“Food or drink.” If you swallowed a button, for example, it would not break your fast, because it is not food or drink.

*258 Q. Is anyone ever allowed to receive Holy Communion when not fasting?
A. Anyone in danger of death is allowed to receive Communion when not fasting.

“Not fasting.” But then the Holy Communion is called by another name; it is called the Viaticum, and the priest uses a different prayer in giving it to the sick person. When a person dies, he goes, as it were, on a journey from this world to the next. Now, when persons are going on a journey they must have food to strengthen them. Our Lord wished, therefore, that all His children who had to go on this most important of all journeys – from this world to the next – should be first strengthened by this sacred food, His own body and blood. The Latin word for road or way is via, and Viaticum therefore means food for the way. Not only are persons in danger of death allowed to receive when not fasting, but they are obliged to receive; and the priest is obliged under pain of sin to bring Holy Communion to the dying at any hour of the day or night.

When I speak of a great journey from this world to the next, from earth to Heaven, you must not understand me to mean that it is a great many miles from earth to Heaven, or that it takes a long time to go to the next world. No. We cannot measure the distance, nor does it take time to get there. The instant we die, no matter where that happens, our soul is in the next world, and judged by God.

*259 Q. When are we bound to receive Holy Communion?
A. We are bound to receive Holy Communion, under pain of mortal sin, during the Easter time and when in danger of death.

*260 Q. Is it well to receive Holy Communion often?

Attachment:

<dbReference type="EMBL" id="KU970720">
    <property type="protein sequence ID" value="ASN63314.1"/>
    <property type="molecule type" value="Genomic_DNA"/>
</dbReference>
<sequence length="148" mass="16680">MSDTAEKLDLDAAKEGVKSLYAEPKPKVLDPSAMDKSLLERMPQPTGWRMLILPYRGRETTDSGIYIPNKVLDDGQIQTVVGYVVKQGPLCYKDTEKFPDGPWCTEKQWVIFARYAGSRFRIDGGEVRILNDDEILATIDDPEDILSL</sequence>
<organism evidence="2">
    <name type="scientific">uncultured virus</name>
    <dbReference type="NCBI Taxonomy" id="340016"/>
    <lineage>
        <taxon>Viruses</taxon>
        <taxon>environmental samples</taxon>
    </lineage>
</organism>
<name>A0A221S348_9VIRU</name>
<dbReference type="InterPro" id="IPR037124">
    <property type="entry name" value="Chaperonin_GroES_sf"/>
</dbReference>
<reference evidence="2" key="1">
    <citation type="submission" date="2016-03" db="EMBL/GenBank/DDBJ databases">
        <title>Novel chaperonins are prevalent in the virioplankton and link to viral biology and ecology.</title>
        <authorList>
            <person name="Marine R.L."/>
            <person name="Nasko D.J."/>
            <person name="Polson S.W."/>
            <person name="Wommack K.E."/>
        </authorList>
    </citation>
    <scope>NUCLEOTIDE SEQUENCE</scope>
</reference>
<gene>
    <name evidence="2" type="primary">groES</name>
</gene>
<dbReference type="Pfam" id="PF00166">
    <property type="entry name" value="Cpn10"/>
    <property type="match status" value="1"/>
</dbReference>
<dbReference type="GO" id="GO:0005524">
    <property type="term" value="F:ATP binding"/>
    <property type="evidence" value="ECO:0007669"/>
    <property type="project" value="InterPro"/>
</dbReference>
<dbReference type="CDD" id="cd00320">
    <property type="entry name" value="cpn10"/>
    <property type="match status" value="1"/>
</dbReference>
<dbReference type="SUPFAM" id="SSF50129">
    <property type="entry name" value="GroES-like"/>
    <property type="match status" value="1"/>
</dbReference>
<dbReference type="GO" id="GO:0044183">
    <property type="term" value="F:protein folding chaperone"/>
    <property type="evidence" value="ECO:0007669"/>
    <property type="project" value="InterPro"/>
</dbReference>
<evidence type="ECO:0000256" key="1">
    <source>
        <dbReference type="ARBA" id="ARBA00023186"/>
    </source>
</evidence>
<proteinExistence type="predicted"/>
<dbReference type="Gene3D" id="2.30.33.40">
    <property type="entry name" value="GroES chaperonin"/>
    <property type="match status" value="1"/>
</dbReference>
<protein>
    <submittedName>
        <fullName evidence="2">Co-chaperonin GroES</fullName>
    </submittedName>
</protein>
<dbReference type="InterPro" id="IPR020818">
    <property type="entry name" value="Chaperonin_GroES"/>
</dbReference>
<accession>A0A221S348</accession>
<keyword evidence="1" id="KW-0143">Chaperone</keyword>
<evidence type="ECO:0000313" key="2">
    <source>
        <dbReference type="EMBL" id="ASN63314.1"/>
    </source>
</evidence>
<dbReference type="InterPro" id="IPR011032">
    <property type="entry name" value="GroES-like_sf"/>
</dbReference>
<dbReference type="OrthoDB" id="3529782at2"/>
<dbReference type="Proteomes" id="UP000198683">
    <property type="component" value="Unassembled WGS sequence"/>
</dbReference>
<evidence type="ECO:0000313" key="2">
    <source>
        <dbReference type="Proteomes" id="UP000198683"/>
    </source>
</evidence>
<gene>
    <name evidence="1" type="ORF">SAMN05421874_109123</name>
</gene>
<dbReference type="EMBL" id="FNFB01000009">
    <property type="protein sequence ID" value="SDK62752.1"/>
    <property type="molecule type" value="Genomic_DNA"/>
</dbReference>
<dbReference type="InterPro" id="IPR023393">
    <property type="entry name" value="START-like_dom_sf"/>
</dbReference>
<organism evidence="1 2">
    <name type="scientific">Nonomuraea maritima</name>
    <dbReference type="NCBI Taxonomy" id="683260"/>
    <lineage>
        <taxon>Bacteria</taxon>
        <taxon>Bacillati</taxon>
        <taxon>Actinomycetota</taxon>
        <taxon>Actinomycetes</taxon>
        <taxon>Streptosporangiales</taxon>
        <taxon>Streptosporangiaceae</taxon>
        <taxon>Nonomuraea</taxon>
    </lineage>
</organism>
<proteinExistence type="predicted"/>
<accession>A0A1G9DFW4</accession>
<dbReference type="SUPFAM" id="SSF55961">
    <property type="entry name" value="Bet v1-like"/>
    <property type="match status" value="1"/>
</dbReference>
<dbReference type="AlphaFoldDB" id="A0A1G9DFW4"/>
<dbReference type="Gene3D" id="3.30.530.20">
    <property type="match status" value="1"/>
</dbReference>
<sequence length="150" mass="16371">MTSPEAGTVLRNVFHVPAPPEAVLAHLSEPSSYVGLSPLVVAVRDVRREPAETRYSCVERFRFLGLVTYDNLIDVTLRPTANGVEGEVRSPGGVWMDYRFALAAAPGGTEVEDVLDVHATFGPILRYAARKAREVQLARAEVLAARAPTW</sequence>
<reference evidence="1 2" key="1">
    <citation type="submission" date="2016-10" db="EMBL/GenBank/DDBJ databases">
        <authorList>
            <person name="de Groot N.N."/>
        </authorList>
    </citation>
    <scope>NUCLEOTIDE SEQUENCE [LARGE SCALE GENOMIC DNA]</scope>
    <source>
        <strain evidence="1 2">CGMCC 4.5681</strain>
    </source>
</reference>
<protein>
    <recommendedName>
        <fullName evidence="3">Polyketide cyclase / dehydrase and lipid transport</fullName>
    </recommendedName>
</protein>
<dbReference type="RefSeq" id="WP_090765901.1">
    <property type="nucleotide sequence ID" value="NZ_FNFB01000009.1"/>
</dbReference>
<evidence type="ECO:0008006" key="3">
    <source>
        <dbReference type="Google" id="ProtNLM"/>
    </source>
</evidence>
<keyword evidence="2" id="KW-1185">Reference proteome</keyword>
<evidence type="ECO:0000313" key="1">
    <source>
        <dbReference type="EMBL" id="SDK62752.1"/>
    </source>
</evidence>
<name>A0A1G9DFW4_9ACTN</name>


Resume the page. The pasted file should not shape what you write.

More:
A. It is well to receive Holy Communion often, as nothing is a greater aid to a holy life than often to receive the Author of all graces and the Source of all good.

*261 Q. What should we do after Holy Communion?
A. After Holy Communion we should spend some time in adoring Our Lord, in thanking Him for the graces we have received and in asking Him for the blessings we need.

New Evangelists Monthly – April 2013, Issue #4

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7 Quick Takes Friday (set #94)

7 Quick Takes Friday

This week: Carmina Burana as Carl Orff never envisioned it (this is a hoot). The nature of marriage (apparently most people have no clue). Infanticide, not a bridge too far for Planned Parenthood. A Planned Parenthood in Delaware streams seriously injured patients to local hospitals. They also do not like this to be noticed. New protections for life in Spain (not what you might hope). PETA vs. Planned Parenthood, who kills the most?

— 1 —

Carl Orff’s Carmina Burana has been re-imagined as an Ode to Sleep Deprived Parents. The Sydney Symphony ran a “Say it with Carmina” contest and selected this entry. You will recognize the tune and love the lyrics:

— 2 —

The nature of marriage, a reminder for those who have forgotten…

Spotted by The Anchoress

— 3 —

A lobbyist for Planned Parenthood has testified before the Florida legislature to promote “post birth abortion” (a/k/a infanticide). What is really amazing, is that some people *still* think this organization is all about women’s health.

— 4 —

On the issue of killing people, do not assume that PP harms only babies. Every woman who undergoes the violence of abortion suffers long-term mental and physical consequences. Some suffer immediate trauma, such as these 2 incidents at the *same* Planned Parenthood abortuary in Delaware within 10 days of each other:

— 5 —

Incidents, such as the above, occur all the time and tarnish the false image Planned Parenthood tries to project. I expect that they will build future facilities with fully enclosed ambulance bays in order to conceal the loading of victims. Until then, they will just have to improvise:

— 6 —

In a bold move, Spain has enacted a new law to protect life from the moment of conception and ban fetal experimentation. Before you rejoice, this law protecting life applies only to monkeys. Humans, alas, are not afforded these same protections. It must be a matter of priority. Catholic Lane has the story: Planet of the Apes.

— 7 —